[a] Growths with different letters had different fiber value at the 0.05 level of significance.
Fiber quality information from each HVI sample was averaged by growth and saw thickness (table 6). Differences between each growth due to genetics and climate were significant. Differences between average HVI properties for the two saw thicknesses were not significant, as expected, due to the above results for lint value.
Table 6. Average HVI data by growths and saw thicknesses.[a] n UI Mic Str UHM Elo Rd +b Shor Fiber Index Trash Count Trash Area% Staple Growth MS 56 81.8 4.9 31.6 1.1 5.8 72.2 7.4 8.7 31.0 0.27 36.0 NM 48 82.0 4.8 27.8 1.1 7.9 77.6 8.2 8.4 20.9 0.17 36.7 TX 48 76.7 4.8 25.4 0.9 5.9 71.3 10.3 13.7 35.5 0.27 29.1 Saw Thickness 0.914 86 80.2 4.9 28.3 1.1 6.5 73.5 8.6 10.3 29.8 0.25 33.9 1.143 66 80.3 4.8 28.5 1.1 6.5 73.7 8.5 10.1 28.5 0.23 34.1
[a] n = number of samples, UI = Length Uniformity Index (%), Mic = Micronaire, Str = Strength (g tex-1), UHM = Upper Half Mean Length (in.), Elo = Elongation, Rd and +b = brightness and yellowness, Staple = Thirty-seconds of an inch.
Using AOSA rules for reporting seed damage based on germinated seeds had a limitation in this case. One growth had a low germination rate because that seed cotton was stored for over a year in warm, humid conditions. All growths had lower than normal germination rates because the seed was not cleaned (which normally separates lightweight non-viable seed as well as other foreign matter). Therefore, we analyzed the number of damaged seedlings as a percent of the total that germinated. There was no statistical significance in the differences between thick and thin saws, table 7, but because of abnormally high variability it would be difficult to assert conclusively that this was because there was no difference in the effect of saw thickness.
Table 7. Fraction of damaged germinated seed to all germinated seed by growths and saw thicknesses for the experimental data. Saw Thickness 0.9144 1.143 Avg. MS 0.121 0.017 0.069 NM 0.032 0.022 0.028 TX 0.315 0.306 0.310 AVG. 0.156 0.115
When making any change to the cotton ginning process, it is important to consider how unintended consequences might impact product and co-product value. No part of the ginning system has greater potential to impact cottonseed and lint turnout and value than the gin saw, the agent of seed-fiber separation. Seed damage was challenging to quantify, but differences due to saw thickness appeared to be insignificant. Lint “turnout” was not affected in a significant way by saw thickness. Comparing 0.914 mm thick saws to 1.143 mm thick ones resulted in no significant difference in value based on fiber quality using 2020 CCC loan charts. However, the data was normally distributed, so a larger sample size from additional replicates theoretically could increase precision to the point that the p-value for saw thickness could become less than 0.05, the threshold we selected for statistical significance. It was unfortunate that seed germination had degraded before the test was run, making it harder to claim that we did not see statistically significant differences in seed quality as measured by root viability after germination. We recommend another trial using test material with viable seed to conclusively quantify the effect of saw thickness on seed quality (although energy consumption and processing rates results reported earlier did not recommend the use of thicker saws). Not changing the ginning ribs when changing the saw cylinder resulted in a smaller rib-to-saw gap for the thicker saws. Additional research is needed to investigate the effect of this variable. As seed size has decreased from breeding for higher yields, investigating the effects of the rib-to-saw gap is clearly justified.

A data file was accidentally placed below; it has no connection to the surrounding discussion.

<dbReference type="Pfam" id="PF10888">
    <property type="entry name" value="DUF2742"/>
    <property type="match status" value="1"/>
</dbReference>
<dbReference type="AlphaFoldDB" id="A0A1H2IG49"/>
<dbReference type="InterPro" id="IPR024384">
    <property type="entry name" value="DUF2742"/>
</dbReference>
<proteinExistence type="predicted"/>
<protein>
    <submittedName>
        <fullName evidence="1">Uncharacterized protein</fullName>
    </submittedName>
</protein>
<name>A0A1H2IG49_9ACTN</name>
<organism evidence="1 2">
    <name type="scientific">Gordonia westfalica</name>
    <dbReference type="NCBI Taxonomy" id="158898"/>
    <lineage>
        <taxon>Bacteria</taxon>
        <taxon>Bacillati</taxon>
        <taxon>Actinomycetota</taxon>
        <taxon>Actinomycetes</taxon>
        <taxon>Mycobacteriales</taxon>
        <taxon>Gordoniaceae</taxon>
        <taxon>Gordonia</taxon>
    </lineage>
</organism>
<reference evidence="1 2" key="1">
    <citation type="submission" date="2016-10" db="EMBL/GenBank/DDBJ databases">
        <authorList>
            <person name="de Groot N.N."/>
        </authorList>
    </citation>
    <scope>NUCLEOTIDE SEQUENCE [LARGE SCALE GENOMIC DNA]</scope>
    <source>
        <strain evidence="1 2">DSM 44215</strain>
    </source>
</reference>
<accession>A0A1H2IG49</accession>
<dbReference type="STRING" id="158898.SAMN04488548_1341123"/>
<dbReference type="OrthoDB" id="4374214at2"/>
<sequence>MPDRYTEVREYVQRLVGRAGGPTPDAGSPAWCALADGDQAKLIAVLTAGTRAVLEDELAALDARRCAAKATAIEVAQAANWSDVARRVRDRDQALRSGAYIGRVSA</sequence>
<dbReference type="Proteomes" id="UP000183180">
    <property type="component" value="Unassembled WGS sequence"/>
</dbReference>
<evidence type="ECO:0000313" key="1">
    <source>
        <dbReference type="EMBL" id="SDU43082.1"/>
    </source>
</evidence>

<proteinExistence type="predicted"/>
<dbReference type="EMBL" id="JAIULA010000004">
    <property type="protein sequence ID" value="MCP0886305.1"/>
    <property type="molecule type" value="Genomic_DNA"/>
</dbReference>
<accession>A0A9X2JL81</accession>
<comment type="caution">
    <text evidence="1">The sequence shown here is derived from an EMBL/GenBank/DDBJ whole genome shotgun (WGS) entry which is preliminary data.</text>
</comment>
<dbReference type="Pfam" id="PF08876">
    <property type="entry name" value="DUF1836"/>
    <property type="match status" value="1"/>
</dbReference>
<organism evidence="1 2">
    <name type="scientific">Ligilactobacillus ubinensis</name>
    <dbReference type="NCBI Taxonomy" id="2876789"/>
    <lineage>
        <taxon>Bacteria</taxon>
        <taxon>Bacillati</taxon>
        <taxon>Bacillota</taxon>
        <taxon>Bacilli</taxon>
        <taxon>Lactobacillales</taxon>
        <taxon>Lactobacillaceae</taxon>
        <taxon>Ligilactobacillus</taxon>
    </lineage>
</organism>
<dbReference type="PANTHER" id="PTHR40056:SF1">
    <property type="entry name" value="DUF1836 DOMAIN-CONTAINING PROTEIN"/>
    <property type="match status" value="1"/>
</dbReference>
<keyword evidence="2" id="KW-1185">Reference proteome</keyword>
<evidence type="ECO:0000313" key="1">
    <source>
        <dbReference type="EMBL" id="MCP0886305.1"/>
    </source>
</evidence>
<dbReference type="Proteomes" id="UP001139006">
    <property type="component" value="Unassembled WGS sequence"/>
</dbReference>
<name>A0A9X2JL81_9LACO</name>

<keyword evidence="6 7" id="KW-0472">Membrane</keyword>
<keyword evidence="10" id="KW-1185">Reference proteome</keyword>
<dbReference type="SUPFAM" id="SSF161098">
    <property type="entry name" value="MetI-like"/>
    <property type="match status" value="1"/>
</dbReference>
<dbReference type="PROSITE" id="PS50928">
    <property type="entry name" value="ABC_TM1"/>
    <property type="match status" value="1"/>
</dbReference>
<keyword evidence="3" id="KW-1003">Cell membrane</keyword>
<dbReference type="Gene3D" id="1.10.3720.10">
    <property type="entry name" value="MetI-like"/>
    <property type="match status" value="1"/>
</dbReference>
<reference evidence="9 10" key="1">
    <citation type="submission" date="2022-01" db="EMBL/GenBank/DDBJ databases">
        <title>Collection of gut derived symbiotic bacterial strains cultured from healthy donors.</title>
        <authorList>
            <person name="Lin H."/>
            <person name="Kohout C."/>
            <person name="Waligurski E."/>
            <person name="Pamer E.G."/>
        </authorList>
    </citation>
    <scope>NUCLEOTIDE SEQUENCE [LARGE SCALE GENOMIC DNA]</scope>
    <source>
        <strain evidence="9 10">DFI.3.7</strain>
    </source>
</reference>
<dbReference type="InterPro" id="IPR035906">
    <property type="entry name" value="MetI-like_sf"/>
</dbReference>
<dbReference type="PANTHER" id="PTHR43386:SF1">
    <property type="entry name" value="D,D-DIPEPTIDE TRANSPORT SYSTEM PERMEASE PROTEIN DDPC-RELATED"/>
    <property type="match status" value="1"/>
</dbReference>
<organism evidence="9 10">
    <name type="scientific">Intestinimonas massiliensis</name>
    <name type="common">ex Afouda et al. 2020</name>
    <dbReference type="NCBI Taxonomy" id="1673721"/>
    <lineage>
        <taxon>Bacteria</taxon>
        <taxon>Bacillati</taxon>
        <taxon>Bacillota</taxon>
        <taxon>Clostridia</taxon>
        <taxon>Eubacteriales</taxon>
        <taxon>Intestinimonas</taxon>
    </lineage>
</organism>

The authors are grateful for the assistance of Cotton Incorporated Product Evaluation Laboratory Manager Suzanne Holmes and Laboratory Technician Roberta Smith-Uhl, and Louisiana Department of Agricultura and Forestry State Seed Laboratory Seed Programs Coordinator and President of the Association of Official Seed Analysts David M. Johnston. The authors express appreciation for the contribution of lab personnel Kirk Zivkovich, Cassy Salvatti, Branyan Sanxter, Hannah Podruchny, Tye Lightfoot, Ernest Herrera, Juan Gomez, Arnold Gomez, Russel Gardner, and Paul Delgado; they stayed healthy and accomplished much under pandemic guidelines.